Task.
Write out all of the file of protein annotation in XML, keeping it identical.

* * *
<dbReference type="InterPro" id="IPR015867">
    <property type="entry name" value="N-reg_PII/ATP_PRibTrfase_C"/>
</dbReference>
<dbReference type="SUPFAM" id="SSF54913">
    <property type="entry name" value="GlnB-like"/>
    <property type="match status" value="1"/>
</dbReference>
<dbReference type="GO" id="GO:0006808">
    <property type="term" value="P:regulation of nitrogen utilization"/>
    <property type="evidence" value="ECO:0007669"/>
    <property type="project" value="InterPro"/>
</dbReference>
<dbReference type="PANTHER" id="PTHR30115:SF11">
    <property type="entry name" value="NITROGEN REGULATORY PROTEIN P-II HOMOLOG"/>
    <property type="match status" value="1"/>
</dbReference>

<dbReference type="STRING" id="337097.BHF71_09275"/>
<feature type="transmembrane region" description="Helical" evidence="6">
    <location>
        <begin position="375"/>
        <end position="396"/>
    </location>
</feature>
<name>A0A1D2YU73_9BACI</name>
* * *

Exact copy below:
<dbReference type="InterPro" id="IPR015867">
    <property type="entry name" value="N-reg_PII/ATP_PRibTrfase_C"/>
</dbReference>
<dbReference type="SUPFAM" id="SSF54913">
    <property type="entry name" value="GlnB-like"/>
    <property type="match status" value="1"/>
</dbReference>
<dbReference type="GO" id="GO:0006808">
    <property type="term" value="P:regulation of nitrogen utilization"/>
    <property type="evidence" value="ECO:0007669"/>
    <property type="project" value="InterPro"/>
</dbReference>
<dbReference type="PANTHER" id="PTHR30115:SF11">
    <property type="entry name" value="NITROGEN REGULATORY PROTEIN P-II HOMOLOG"/>
    <property type="match status" value="1"/>
</dbReference>

<dbReference type="STRING" id="337097.BHF71_09275"/>
<feature type="transmembrane region" description="Helical" evidence="6">
    <location>
        <begin position="375"/>
        <end position="396"/>
    </location>
</feature>
<name>A0A1D2YU73_9BACI</name>